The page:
GUESTS

A brief look into Native American life just before it is irrevocably changed in this rite-of-passage tale of a young Indian boy. Moss is annoyed with his father for inviting the strangers—white men—to the village's annual harvest festival. He declares that he will not celebrate with the guests and goes to the edge of the village to sulk. There he meets Trouble, a girl about his age, and boastfully announces that he is going on his ``away time''—a boy's solitary journey into the forest to become a man and take a new name. Trouble does not believe him, so Moss foolhardily treks alone into the forest to prove her wrong. In the forest he learns about life, nature, and beauty from a grouchy old porcupine and transforms himself from a selfish little boy into a sensitive young man. Moss and Trouble meet again, and this time he shows a real interest in her. They develop a bond born of mutual understanding and return to the village to share in the festival. Interspersed with Moss's story are Indian legends that give the whole an added richness and depth, but the abrupt ending leaves the reader dissatisfied. Dorris obscures the simple story by weaving in too many threads—the white men, Trouble's troubled homelife—that dangle at the conclusion. A book that might have been outstanding had it delivered more or attempted less. (Fiction. 8-12)

Pub Date: Oct. 23, 1994

ISBN: 0-7868-0047-X

Page Count: 128

Publisher: Hyperion

Review Posted Online: May 20, 2010

Kirkus Reviews Issue: Aug. 15, 1994

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EAGLE SONG

A rare venture into contemporary fiction for Bruchac (The Circle of Thanks, p. 1529, etc.), this disappointing tale of a young Mohawk transplanted to Brooklyn, N.Y., is overstuffed with plotlines, lectures, and cultural information. Danny Bigtree gets jeers, or the cold shoulder, from his fourth-grade classmates, until his ironworker father sits him down to relate—at length- -the story of the great Mohawk peacemaker Aionwahta (Hiawatha), then comes to school to talk about the Iroquois Confederacy and its influence on our country's Founding Fathers. Later, Danny's refusal to tattle when Tyrone, the worst of his tormenters, accidentally hits him in the face with a basketball breaks the ice for good. Two sketchy subplots: Danny runs into an old Seminole friend, who, evidently due to parental neglect, has joined a gang; after dreaming of an eagle falling from a tree, Danny learns that his father has been injured in a construction- site accident. A worthy, well-written novella—but readers cannot be moved by a story that pulls them in so many different directions. (Fiction. 9-11)

Pub Date: March 1, 1997

ISBN: 0-8037-1918-3

Page Count: 80

Publisher: Dial Books

Review Posted Online: May 20, 2010

Kirkus Reviews Issue: Dec. 1, 1996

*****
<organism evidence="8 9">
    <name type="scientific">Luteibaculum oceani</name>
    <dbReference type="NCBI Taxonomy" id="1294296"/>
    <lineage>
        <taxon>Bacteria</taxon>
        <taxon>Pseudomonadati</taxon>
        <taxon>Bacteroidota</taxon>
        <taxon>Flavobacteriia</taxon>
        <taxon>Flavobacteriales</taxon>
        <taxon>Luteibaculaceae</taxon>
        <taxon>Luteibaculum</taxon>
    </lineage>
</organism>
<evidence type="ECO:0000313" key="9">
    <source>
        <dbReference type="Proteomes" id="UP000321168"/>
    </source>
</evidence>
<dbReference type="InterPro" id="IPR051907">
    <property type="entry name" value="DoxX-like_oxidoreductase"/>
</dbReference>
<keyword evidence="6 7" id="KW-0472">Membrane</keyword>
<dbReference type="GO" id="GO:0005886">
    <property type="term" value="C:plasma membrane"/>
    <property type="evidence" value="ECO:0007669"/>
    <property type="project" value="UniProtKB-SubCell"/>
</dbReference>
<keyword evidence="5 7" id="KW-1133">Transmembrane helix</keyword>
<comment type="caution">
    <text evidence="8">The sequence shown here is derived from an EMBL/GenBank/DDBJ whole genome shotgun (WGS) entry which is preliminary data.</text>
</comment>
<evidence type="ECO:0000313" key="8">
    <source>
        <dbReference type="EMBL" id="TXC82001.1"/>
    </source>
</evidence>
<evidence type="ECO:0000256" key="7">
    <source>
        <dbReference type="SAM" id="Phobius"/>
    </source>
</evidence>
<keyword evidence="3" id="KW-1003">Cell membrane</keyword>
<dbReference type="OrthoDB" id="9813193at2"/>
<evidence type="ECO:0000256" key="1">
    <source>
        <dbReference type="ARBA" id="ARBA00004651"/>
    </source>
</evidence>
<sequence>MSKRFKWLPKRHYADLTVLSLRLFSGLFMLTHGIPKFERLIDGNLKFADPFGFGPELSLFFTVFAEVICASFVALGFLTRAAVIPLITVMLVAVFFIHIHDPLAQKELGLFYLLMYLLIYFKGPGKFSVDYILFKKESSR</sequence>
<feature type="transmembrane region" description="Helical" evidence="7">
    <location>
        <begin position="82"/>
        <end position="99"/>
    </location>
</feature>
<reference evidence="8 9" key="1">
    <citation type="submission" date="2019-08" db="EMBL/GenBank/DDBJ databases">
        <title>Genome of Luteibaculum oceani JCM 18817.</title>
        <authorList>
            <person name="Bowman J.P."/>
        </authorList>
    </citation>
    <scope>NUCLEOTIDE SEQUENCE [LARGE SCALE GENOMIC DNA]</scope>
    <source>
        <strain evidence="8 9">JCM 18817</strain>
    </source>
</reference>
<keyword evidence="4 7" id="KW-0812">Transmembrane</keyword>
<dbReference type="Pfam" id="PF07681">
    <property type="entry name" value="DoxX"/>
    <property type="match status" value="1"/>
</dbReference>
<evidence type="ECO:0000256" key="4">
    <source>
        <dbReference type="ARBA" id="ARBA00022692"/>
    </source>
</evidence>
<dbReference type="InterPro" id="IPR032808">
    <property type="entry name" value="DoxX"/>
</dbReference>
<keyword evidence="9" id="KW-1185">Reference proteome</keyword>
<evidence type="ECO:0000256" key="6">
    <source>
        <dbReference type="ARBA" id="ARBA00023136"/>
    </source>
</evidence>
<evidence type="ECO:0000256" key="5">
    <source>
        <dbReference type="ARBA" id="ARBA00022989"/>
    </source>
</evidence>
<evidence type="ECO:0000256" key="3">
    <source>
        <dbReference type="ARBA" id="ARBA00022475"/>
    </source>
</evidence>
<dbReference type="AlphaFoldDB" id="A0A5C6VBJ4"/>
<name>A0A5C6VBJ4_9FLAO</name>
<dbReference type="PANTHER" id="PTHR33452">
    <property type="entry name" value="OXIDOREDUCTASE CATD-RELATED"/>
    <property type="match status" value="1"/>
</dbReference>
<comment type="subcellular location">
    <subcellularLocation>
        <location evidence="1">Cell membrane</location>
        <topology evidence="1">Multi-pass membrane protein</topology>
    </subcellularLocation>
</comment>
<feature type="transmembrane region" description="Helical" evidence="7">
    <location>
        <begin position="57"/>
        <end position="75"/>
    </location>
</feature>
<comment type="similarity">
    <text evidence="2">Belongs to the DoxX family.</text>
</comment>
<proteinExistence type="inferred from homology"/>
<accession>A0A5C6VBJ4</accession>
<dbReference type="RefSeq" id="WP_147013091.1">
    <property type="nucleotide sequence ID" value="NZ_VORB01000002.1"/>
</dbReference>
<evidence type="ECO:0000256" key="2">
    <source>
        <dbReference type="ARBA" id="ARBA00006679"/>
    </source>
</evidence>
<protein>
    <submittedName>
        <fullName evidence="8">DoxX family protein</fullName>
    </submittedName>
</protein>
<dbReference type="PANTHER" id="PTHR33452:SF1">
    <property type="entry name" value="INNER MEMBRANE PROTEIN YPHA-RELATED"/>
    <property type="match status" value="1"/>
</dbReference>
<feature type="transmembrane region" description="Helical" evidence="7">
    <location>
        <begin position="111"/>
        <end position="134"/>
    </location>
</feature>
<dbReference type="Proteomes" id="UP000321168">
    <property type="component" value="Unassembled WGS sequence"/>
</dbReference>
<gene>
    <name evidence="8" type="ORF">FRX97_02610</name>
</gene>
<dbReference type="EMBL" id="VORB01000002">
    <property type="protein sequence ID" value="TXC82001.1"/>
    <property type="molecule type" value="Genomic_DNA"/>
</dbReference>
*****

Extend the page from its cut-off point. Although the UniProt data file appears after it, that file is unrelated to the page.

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Ordinary kids in an extraordinary setting: still a recipe for bright achievements and belly laughs.

WAYSIDE SCHOOL BENEATH THE CLOUD OF DOOM

Rejoice! 25 years later, Wayside School is still in session, and the children in Mrs. Jewls’ 30th-floor classroom haven’t changed a bit.

The surreal yet oddly educational nature of their misadventures hasn’t either. There are out-and-out rib ticklers, such as a spelling lesson featuring made-up words and a determined class effort to collect 1 million nail clippings. Additionally, mean queen Kathy steps through a mirror that turns her weirdly nice and she discovers that she likes it, a four-way friendship survives a dumpster dive after lost homework, and Mrs. Jewls makes sure that a long-threatened “Ultimate Test” allows every student to show off a special talent. Episodic though the 30 new chapters are, there are continuing elements that bind them—even to previous outings, such as the note to an elusive teacher Calvin has been carrying since Sideways Stories From Wayside School (1978) and finally delivers. Add to that plenty of deadpan dialogue (“Arithmetic makes my brain numb,” complains Dameon. “That’s why they’re called ‘numb-ers,’ ” explains D.J.) and a wild storm from the titular cloud that shuffles the school’s contents “like a deck of cards,” and Sachar once again dishes up a confection as scrambled and delicious as lunch lady Miss Mush’s improvised “Rainbow Stew.” Diversity is primarily conveyed in the illustrations.

Ordinary kids in an extraordinary setting: still a recipe for bright achievements and belly laughs. (Fiction. 9-11)

Pub Date: March 3, 2020

ISBN: 978-0-06-296538-7

Page Count: 192

Publisher: Harper/HarperCollins

Review Posted Online: Sept. 29, 2019

Kirkus Reviews Issue: Nov. 1, 2019

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